Seeing your little one grow is a beautiful experience, and we know that you want to do your best to ensure that your child stays healthy and strong. Taking care of their oral health begins even before they get their first baby tooth. Early oral hygiene habits like cleaning their gums and tongue can reduce tooth decay (cavities). But how often should your child go to the dentist? Learn about when the first dentist appointment should be and other dental millstones that may require a visit.
When Should Kids Go to The Dentist
Medically Reviewed By Colgate Global Scientific Communications
The First Baby Tooth
It is recommended that your child should visit the dentist after their first tooth appears or when they are a year old - or whichever comes first. Although their baby teeth will eventually fall out, taking care of these teeth is important for developing healthy permanent teeth. Depending on how old your child is during their first dental exam, the dentist or oral hygienist will:
- Check your child's oral hygiene
- Clean their teeth to remove stains and dental plaque
- Show you and your child how to brush their teeth
Regular Dentist Visits
After this initial appointment, you may need to schedule another one every six months. Regular dental exams for children are essential for preventive care and maintaining their oral health. Routine check-ins enable your child's dentist to detect early signs of tooth decay and provide treatment before it becomes a bigger problem. Taking your child to the dentist twice a year from an early age can reduce anxiety and fear too. It is a good way to build your child's comfort and confidence levels leading to stress-free visits in the future.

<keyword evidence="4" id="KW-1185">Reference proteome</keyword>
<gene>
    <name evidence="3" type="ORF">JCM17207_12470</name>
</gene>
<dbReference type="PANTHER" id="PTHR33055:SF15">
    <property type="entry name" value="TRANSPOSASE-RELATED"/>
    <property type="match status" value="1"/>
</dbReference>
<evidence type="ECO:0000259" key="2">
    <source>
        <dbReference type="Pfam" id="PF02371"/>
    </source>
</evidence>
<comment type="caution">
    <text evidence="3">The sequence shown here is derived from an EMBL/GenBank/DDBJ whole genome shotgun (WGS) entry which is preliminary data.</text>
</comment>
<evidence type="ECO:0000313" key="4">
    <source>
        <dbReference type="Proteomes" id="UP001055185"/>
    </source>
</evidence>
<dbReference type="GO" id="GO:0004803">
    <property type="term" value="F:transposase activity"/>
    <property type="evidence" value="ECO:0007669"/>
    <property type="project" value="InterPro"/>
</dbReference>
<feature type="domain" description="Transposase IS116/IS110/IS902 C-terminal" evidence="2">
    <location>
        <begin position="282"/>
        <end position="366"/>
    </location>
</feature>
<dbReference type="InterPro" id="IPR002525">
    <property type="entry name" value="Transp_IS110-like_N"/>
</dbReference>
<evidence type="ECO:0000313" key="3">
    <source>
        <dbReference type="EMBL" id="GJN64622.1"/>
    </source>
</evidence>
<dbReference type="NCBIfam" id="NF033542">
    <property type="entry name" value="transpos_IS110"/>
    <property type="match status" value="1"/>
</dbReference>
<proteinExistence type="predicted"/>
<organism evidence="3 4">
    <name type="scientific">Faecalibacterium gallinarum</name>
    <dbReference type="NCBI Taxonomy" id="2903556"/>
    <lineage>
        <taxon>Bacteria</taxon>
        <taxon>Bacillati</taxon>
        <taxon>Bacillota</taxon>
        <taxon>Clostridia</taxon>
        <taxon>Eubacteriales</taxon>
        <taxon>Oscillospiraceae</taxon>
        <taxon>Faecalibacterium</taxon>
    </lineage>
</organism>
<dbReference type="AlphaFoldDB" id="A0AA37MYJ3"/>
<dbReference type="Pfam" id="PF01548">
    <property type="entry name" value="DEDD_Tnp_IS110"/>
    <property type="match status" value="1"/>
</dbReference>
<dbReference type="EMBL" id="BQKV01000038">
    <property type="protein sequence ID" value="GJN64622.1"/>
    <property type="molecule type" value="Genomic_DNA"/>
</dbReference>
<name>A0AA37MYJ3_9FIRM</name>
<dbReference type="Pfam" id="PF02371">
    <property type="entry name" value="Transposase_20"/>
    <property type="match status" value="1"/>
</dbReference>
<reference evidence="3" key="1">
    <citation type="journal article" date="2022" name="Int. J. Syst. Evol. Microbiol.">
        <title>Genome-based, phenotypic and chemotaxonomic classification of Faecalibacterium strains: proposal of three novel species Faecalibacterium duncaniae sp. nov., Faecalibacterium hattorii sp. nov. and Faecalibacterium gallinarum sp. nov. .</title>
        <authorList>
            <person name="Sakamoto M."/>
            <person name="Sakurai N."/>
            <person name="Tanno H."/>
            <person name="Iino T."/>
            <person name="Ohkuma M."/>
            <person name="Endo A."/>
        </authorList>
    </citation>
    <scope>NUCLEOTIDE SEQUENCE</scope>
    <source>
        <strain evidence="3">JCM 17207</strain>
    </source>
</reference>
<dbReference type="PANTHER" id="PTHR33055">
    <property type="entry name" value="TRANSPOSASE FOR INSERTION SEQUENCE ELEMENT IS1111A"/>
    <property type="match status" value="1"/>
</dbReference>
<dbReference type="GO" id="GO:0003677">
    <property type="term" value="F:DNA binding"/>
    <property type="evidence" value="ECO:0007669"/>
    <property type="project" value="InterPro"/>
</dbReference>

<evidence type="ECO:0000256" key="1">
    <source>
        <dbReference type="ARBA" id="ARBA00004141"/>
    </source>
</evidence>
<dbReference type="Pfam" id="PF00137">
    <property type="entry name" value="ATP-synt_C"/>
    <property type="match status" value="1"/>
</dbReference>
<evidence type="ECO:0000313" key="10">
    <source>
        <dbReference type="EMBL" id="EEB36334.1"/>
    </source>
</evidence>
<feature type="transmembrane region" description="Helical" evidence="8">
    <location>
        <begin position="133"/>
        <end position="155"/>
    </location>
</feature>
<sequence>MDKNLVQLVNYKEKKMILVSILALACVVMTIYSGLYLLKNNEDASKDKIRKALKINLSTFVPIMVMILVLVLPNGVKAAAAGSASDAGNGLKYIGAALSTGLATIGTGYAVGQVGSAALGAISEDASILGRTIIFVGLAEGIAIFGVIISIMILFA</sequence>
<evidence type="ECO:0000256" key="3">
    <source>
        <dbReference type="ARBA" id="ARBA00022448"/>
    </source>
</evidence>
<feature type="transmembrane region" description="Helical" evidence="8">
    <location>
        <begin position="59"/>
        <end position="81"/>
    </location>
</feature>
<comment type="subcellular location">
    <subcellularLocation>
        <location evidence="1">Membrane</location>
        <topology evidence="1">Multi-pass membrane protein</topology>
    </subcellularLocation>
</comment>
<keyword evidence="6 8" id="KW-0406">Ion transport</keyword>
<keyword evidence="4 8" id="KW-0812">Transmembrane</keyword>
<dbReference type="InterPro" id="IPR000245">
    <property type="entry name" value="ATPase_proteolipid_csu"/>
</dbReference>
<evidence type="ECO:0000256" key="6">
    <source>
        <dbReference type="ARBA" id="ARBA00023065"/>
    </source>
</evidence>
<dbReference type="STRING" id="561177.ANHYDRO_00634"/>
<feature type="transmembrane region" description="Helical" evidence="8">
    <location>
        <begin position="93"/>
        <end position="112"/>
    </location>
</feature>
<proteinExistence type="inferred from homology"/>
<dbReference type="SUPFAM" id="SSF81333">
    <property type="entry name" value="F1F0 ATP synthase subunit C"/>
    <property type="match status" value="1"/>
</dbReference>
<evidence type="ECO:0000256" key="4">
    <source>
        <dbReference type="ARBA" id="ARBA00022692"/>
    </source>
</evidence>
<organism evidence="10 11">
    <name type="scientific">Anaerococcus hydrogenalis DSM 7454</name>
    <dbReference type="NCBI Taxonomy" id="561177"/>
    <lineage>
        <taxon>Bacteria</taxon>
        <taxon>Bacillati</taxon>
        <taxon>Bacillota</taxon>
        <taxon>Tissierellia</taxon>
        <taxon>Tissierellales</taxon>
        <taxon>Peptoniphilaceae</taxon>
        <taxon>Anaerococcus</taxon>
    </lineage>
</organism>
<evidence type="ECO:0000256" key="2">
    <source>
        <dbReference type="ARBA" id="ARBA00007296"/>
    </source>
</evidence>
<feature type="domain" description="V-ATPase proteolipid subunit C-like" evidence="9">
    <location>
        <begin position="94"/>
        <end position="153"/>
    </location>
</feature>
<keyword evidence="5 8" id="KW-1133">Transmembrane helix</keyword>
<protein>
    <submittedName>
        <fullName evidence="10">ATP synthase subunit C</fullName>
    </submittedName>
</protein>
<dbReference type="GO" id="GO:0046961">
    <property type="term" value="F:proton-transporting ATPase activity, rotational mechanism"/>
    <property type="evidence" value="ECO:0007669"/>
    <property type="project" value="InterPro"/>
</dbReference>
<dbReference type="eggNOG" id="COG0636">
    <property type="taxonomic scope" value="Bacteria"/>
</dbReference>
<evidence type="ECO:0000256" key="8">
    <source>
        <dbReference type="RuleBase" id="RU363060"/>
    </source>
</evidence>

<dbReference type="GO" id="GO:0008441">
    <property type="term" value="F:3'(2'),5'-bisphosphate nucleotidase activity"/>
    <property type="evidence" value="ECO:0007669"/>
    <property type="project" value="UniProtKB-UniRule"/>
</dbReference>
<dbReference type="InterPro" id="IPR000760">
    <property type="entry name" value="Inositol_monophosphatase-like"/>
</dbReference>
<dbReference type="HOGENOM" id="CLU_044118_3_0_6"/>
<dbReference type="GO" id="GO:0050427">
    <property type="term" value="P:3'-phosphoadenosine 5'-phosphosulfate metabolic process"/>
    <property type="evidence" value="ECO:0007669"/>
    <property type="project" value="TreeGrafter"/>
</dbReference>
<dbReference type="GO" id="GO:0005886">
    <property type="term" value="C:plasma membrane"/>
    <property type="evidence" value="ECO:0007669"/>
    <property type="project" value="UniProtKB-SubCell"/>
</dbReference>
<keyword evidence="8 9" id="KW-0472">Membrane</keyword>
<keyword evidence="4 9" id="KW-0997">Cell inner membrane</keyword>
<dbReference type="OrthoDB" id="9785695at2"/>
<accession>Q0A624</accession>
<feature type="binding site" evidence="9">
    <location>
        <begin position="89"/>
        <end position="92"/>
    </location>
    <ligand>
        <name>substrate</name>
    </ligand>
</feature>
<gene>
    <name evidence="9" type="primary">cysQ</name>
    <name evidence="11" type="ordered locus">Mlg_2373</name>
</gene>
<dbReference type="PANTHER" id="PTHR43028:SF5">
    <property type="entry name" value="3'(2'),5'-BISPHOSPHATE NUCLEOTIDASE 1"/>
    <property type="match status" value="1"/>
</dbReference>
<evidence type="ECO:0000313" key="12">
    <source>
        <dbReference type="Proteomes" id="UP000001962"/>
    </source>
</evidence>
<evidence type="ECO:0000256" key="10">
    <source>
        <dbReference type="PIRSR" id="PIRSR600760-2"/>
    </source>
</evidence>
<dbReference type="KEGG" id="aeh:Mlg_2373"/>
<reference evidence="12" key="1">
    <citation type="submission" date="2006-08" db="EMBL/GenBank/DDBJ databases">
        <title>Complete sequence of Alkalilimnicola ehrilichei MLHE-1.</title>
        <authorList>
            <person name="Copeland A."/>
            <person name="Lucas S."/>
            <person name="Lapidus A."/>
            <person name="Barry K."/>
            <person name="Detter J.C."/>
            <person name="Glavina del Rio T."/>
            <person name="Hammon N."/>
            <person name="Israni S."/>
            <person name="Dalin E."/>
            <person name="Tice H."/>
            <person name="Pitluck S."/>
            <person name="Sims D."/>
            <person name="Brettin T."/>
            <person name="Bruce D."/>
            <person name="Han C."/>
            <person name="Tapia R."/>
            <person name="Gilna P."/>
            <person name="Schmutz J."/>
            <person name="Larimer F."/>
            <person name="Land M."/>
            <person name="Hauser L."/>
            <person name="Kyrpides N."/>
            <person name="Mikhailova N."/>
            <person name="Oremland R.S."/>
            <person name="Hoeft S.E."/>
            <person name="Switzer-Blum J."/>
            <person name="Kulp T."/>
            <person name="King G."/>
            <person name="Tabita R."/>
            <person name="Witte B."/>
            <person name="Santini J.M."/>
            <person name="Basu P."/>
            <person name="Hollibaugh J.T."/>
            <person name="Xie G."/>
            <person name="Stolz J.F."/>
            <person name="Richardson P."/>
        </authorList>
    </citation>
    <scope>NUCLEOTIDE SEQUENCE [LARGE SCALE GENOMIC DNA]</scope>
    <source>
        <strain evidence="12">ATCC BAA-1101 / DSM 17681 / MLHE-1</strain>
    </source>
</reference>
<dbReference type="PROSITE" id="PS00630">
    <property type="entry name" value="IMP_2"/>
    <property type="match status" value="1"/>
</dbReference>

Signs of Early Tooth Decay
Tooth decay, also referred to as cavities, is one of the most common oral issues that affect children. According to the National Institute of Dental and Craniofacial Research, 42% of children from ages 2 to 11 have had dental cavities in their primary teeth (baby teeth). But what causes tooth decay? When bacteria interact with sugar and starches from foods and drinks, they form acids that attack tooth enamel. This can result in mineral loss and cause white spots on the tooth's surface, an early sign of decay. Good oral hygiene and regular dental check-ups can prevent cavities and help your child maintain a healthy smile. You can consult with your dentist if your child experiences:
- Teeth and gum sensitivity
- Brown, black or white stains on tooth's surface
- Bad breath
- Bleeding gums
When They Get Their Permanent Molars
Molars are the flat teeth at the back of the mouth. Your child's first molars (premolars) will erupt around the age of 6, and their second molars will appear around the age of 12. These teeth help with chewing and grinding of food. Because of their rough and uneven surface, food particles and cavity-causing bacteria can get trapped there. Although brushing and interdental cleaning is a good way to remove food particles, plaque, and bacteria, it isn't easy to clean this hard-to-reach area. Luckily, you can reduce the risk of your child getting cavities with dental sealants. Sealants are a protective cover that sticks to the chewing part of the teeth, stopping foods and bacteria from getting stuck there. You can consult with your dentist as soon as your toddler's first molars erupt. The sooner they get them, the better!
Regular dentist visits are an important part of your child's oral health. Although they may seem scary for children at first, you can always remind your child that the dentist is there to help them keep a healthy and beautiful smile. Make each check-in easier and comfortable for them by bringing their favorite toy. You could even reward their bravery with a fun tooth fairy certificate!
Oral Care Center articles are reviewed by an oral health medical professional. This information is for educational purposes only. This content is not intended to be a substitute for professional medical advice, diagnosis or treatment. Always seek the advice of your dentist, physician or other qualified healthcare provider.